May 2006
Volume 47, Issue 13
Free
ARVO Annual Meeting Abstract  |   May 2006
Inhibition of Corneal Angiogenesis by Fludrocortisone Acetate and Triamcinolone Acetonide in Rat Model
Author Affiliations & Notes
  • C.M. Jermak
    Department of Ophthalmology, Tulane University Health Sciences Center, New Orleans, LA
  • M. Kivilcim
    Department of Ophthalmology, Tulane University Health Sciences Center, New Orleans, LA
  • G.A. Peyman
    Department of Ophthalmology, Tulane University Health Sciences Center, New Orleans, LA
  • A. Munoz Morales
    Department of Ophthalmology, Tulane University Health Sciences Center, New Orleans, LA
  • R.P. A. Manzano
    Department of Ophthalmology, Tulane University Health Sciences Center, New Orleans, LA
  • D.R. Sanders
    Department of Ophthalmology, University of Illinois College of Medicine, Chicago, IL
  • Footnotes
    Commercial Relationships  C.M. Jermak, None; M. Kivilcim, None; G.A. Peyman, None; A. Munoz Morales, None; R.P.A. Manzano, None; D.R. Sanders, None.
  • Footnotes
    Support  Regenera Ltd. Perth, Western Australia
Investigative Ophthalmology & Visual Science May 2006, Vol.47, 1622. doi:https://doi.org/
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      C.M. Jermak, M. Kivilcim, G.A. Peyman, A. Munoz Morales, R.P. A. Manzano, D.R. Sanders; Inhibition of Corneal Angiogenesis by Fludrocortisone Acetate and Triamcinolone Acetonide in Rat Model . Invest. Ophthalmol. Vis. Sci. 2006;47(13):1622. doi: https://doi.org/.

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      © ARVO (1962-2015); The Authors (2016-present)

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Abstract

Purpose: : To evaluate the effect of topically administered fludrocortisone acetate and triamcinolone acetonide on experimental corneal neovascularization in rats.

Methods: : Six groups of eight eyes belonging to male Long Evans rats were evaluated in this study. All procedures were performed under general anesthesia. After applying 0.5 % proparacaine hydrochloride as a topical anesthetic agent, the corneas of all 48 eyes were chemically cauterized using silver nitrate on an applicator stick. After corneal cauterization, the eyes received one drop twice per day of fludrocortisone, triamcinolone acetonide, or normal saline. The first three groups received fludrocortisone acetate drops in three different concentrations, 4 mg/ml, 10 µg/ml, and 5 µg/ml. The next two groups received triamcinolone acetonide drops in two different concentrations, 10 µg/ml and 5 µg/ml. The remaining group received normal saline drops as a control. All corneas were evaluated with digital photography. The percentage of area of corneal neovascularization and scar formation was determined with the aid of computer software. After seven days, all animals were sacrificed and the corneal tissue was evaluated histopathologically.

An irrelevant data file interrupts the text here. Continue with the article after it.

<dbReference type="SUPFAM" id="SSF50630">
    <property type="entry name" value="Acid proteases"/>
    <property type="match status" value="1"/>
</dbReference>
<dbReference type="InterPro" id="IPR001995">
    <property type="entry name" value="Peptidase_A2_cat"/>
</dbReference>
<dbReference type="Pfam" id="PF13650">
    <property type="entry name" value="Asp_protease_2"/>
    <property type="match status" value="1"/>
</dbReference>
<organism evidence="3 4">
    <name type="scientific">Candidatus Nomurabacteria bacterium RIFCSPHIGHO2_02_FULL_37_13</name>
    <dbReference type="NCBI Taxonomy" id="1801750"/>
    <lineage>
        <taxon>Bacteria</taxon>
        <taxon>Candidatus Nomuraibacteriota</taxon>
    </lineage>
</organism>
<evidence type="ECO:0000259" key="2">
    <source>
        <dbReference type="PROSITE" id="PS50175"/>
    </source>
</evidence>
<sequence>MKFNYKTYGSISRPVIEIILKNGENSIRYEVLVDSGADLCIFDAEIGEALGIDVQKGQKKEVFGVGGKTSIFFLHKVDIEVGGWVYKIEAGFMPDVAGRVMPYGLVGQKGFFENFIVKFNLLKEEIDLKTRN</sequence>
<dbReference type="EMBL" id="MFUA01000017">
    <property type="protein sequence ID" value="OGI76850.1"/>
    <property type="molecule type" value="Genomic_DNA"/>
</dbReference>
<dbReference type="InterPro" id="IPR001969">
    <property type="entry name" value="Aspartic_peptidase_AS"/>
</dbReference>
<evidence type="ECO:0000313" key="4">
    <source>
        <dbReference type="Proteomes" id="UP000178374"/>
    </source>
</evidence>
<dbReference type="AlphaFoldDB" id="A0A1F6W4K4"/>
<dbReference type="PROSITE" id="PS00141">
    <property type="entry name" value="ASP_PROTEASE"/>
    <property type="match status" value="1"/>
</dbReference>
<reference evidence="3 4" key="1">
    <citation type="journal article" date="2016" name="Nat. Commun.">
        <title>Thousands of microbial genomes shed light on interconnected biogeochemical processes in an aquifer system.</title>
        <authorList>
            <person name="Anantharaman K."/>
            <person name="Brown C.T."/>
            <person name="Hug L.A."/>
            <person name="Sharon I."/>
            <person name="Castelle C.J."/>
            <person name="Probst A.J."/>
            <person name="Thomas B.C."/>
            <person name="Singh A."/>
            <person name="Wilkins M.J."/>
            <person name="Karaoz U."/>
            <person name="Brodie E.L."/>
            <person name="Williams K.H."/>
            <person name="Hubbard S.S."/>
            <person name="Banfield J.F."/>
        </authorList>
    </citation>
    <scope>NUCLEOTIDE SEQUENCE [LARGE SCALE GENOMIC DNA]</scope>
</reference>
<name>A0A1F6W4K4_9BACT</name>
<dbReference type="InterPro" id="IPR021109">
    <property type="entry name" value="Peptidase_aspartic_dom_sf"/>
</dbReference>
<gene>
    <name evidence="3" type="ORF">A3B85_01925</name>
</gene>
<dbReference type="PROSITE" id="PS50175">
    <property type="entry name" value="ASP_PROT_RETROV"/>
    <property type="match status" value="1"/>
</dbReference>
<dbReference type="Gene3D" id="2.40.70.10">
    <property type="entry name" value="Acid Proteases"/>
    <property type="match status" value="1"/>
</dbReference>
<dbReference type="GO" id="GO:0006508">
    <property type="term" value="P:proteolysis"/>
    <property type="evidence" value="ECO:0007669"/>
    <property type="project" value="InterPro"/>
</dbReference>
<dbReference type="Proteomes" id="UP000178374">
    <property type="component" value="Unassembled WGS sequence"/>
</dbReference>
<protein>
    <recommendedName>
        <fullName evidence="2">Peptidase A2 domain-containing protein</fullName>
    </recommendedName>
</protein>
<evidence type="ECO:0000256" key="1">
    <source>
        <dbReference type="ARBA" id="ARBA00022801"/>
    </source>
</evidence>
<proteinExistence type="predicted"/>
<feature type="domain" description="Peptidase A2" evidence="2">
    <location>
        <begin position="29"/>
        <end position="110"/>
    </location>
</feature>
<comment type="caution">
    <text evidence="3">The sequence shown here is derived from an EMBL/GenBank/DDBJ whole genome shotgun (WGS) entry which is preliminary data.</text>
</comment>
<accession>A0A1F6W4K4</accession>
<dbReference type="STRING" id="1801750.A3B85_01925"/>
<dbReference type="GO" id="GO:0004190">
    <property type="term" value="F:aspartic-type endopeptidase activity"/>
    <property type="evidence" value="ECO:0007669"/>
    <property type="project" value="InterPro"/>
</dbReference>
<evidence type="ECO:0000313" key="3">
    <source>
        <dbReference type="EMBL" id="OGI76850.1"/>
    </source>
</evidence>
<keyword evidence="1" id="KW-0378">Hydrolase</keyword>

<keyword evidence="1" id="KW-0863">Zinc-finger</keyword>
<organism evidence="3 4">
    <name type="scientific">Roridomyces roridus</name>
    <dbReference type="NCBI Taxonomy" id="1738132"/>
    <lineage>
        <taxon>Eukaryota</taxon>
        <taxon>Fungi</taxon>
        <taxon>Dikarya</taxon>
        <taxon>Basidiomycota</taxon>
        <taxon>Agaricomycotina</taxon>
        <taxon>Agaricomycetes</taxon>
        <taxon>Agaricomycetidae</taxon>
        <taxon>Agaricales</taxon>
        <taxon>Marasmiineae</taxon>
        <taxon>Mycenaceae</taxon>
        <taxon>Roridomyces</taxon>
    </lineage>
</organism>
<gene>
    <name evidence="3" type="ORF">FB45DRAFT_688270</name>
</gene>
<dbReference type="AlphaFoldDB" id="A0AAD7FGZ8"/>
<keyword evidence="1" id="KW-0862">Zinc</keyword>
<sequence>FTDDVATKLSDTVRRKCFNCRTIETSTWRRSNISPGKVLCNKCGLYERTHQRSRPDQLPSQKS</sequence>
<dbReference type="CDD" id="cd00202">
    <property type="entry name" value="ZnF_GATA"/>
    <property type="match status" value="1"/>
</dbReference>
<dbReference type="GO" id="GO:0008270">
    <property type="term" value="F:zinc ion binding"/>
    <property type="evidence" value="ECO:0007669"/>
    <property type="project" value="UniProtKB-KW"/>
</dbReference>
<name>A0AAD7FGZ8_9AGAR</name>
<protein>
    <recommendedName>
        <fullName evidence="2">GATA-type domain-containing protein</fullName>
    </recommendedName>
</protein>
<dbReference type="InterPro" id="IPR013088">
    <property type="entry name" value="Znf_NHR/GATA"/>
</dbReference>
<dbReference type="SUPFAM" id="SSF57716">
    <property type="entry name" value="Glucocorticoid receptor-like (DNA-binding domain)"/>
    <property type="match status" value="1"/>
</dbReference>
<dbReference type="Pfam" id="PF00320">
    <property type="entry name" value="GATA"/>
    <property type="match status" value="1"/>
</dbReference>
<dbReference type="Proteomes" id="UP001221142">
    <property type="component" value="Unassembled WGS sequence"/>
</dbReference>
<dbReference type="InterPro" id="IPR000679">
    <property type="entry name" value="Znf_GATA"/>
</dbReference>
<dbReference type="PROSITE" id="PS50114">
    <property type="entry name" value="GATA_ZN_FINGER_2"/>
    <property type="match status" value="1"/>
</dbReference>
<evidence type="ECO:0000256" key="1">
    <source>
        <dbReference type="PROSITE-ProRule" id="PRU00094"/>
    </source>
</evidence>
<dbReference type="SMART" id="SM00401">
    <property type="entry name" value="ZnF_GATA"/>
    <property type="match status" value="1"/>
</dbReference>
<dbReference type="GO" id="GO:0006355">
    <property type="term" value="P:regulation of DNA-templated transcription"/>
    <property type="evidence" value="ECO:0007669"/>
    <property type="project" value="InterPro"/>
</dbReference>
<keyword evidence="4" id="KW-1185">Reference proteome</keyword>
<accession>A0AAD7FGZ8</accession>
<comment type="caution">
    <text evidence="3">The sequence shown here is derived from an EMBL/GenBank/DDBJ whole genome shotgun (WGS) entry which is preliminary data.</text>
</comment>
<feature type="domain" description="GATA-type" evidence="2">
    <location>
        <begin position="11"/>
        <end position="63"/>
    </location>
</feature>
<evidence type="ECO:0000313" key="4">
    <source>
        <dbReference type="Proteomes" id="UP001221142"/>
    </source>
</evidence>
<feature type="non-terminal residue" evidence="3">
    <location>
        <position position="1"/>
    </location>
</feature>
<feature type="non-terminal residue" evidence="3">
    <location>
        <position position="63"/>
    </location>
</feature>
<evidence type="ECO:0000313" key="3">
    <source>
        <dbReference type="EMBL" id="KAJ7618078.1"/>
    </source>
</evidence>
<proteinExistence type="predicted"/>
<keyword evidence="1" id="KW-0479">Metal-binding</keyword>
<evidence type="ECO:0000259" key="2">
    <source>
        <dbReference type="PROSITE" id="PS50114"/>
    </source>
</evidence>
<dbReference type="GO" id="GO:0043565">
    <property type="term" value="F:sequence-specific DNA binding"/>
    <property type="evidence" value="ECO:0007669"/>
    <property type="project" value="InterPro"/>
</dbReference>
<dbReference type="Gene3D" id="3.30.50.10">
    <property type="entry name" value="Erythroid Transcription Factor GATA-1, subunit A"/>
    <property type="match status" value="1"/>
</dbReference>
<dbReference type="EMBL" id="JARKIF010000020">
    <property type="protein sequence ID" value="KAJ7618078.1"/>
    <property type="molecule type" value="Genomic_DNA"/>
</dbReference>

Results: : The mean percent areas of corneal neovascularization in the fludrocortisone group at 4 mg/ml, 10 µg/ml, 5 µg/ml and the control group were 3.37 ± 9.54 (p=0.001), 26.37 ± 19.2 (p=0.001), 35.37 ± 27.4 (p=0.05 0) and 65.37 ± 3.7, respectively. The mean percent area of corneal neovascularization in the triamcinolone group at 10 µg/ml and 5 µg/ml was 53 ± 14 (p=0.04) and 54.1 ± 11.58 (p=0.05), respectively. The mean percent areas of corneal neovascularization in the triamcinolone groups at 4 mg/ml, 10 µg/ml, 5 µg/ml, and 10 µg/ml were significantly lower than the control group. In the 5 µg/ml triamcinolone group, the results were insignificant with a p value of >0.05. Histology was consistent with our results.

Conclusions: : Topically administered fludrocortisone acetate and triamcinolone acetonide demonstrate antiangiogenic properties in the rat model of corneal neovascularization. Fludrocortisone appears to be the more effective agent in this study. Topically applied triamcinolone acetonide does not appear to have antiangiogenic properties in concentrations below 10 µg/ml. However, at higher concentrations, triamcinolone acetonide showed inhibition of neovascularization.

Keywords: cornea: epithelium • corticosteroids • neovascularization 
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